Launch services provider Arianespace confirmed that the upper stage accurately injected the six second-generation satellites into the targeted low earth orbit of approximately 920 km. Globalstar reports that all six satellites have been successfully acquired following separation of the Upper Stage and release from the satellite dispenser.
Globalstar has initiated satellite in-orbit testing and all six spacecraft are operating normally at this time.
The new satellites are gradually restoring voice and duplex data service as they join the network. S-band antenna degradation on Globalstar’s first-generation satellites has limited voice and duplex data communications since 2007. The problem has not affected Globalstar’s simplex data relay and asset tracking products, according to the company.
See Dailywireless: Space-Based Vessel Tracking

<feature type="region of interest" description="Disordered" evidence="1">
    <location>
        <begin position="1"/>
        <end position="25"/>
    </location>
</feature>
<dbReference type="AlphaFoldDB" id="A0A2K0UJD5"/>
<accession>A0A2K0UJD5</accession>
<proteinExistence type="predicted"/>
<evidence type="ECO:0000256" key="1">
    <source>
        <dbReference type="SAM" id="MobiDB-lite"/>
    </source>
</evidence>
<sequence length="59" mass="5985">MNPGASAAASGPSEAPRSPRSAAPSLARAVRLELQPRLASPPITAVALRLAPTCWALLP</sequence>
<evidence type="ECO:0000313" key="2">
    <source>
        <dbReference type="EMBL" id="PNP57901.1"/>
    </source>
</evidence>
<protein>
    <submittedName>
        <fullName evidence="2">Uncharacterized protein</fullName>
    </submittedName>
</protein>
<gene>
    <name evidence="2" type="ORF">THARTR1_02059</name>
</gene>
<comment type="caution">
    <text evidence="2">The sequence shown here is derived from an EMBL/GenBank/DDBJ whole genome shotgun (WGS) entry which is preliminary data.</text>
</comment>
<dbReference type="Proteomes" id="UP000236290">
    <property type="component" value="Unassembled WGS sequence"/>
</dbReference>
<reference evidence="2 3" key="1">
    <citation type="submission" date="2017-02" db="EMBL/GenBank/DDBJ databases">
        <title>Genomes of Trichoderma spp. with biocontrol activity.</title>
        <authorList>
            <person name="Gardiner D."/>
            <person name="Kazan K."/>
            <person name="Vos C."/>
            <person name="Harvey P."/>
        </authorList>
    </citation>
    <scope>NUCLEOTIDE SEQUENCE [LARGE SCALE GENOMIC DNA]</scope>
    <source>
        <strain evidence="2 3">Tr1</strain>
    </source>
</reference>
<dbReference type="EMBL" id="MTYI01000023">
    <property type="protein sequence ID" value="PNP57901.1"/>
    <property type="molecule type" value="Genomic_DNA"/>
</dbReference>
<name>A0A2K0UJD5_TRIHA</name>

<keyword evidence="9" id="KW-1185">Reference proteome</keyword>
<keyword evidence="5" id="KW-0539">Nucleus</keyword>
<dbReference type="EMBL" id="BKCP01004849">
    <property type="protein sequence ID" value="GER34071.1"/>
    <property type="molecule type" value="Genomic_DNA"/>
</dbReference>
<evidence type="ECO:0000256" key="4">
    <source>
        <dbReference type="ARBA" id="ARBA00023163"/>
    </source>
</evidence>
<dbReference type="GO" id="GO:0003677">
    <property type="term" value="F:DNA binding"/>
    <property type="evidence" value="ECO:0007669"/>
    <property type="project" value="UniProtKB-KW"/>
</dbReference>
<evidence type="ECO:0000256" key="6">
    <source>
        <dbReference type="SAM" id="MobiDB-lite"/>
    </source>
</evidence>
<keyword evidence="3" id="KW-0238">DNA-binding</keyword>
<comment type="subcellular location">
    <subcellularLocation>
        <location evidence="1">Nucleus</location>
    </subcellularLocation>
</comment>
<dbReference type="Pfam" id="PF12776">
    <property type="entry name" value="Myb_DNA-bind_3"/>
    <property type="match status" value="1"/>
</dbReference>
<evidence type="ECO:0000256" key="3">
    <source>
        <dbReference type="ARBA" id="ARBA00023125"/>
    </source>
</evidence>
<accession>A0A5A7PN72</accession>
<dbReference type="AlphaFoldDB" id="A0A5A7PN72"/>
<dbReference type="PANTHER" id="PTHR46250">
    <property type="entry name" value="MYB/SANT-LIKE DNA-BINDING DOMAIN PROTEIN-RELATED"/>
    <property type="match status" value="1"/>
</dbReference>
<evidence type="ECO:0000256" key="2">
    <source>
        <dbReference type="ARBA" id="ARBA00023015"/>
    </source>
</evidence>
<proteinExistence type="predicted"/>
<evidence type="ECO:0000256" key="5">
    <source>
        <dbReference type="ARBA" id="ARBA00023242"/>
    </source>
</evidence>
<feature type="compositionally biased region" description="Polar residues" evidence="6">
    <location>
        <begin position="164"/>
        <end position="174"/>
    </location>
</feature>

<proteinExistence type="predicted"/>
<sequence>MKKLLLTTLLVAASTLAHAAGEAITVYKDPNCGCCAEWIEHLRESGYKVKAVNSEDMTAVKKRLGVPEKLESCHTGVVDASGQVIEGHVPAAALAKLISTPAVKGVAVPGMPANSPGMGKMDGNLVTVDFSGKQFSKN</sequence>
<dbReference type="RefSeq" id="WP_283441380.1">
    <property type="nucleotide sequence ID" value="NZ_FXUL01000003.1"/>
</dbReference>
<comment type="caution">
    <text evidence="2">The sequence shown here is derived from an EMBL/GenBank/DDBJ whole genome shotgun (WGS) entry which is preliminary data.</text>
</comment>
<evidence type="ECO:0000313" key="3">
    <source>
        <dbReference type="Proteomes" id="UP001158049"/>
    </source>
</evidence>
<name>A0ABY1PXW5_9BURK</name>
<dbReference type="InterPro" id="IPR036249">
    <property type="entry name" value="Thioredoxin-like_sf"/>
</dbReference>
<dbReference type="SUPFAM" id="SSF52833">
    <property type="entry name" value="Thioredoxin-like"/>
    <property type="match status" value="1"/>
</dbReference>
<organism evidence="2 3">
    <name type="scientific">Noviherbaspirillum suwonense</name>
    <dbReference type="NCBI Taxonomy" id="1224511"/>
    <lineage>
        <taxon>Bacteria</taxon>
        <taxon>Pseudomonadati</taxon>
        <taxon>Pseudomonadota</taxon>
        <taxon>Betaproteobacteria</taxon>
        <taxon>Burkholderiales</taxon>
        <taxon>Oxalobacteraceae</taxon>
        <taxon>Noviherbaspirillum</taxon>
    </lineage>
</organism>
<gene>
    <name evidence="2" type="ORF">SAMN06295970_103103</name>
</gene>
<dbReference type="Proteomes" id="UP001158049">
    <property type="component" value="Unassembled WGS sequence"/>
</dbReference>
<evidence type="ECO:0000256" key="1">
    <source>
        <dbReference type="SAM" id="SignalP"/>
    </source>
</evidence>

Korean electronics giant Samsung is reportedly set to launch the Galaxy S III, the successor to its popular Galaxy S II Android smartphone, at Mobile World Congress in February, almost exactly a year after it launched the Galaxy S II. That has been the world’s most successful Android smartphone to date, selling over 10 million units in five months since its launch in April of this year.
The device is expected to feature new quad-core processing, Android 4.0, and 3D technology.
Samsung announced today that they shipped over a million Galaxy Note phones. The Galaxy Note is a large Android v2.3 phone with a 5.3″ Super AMOLED display with an HD resolution: 1280×800.
Other specs include a dual-core 1.4Ghz processor, 8mp camera, touch display with pen input the phone isn’t shipping in the US yet (Samsung does have plans to introduce it in 2012). It took Samsung about 2 months to sell a million Notes. The Galaxy SII (Samsung’s fastest selling phone ever) sold over 2 million units in the first 30 days.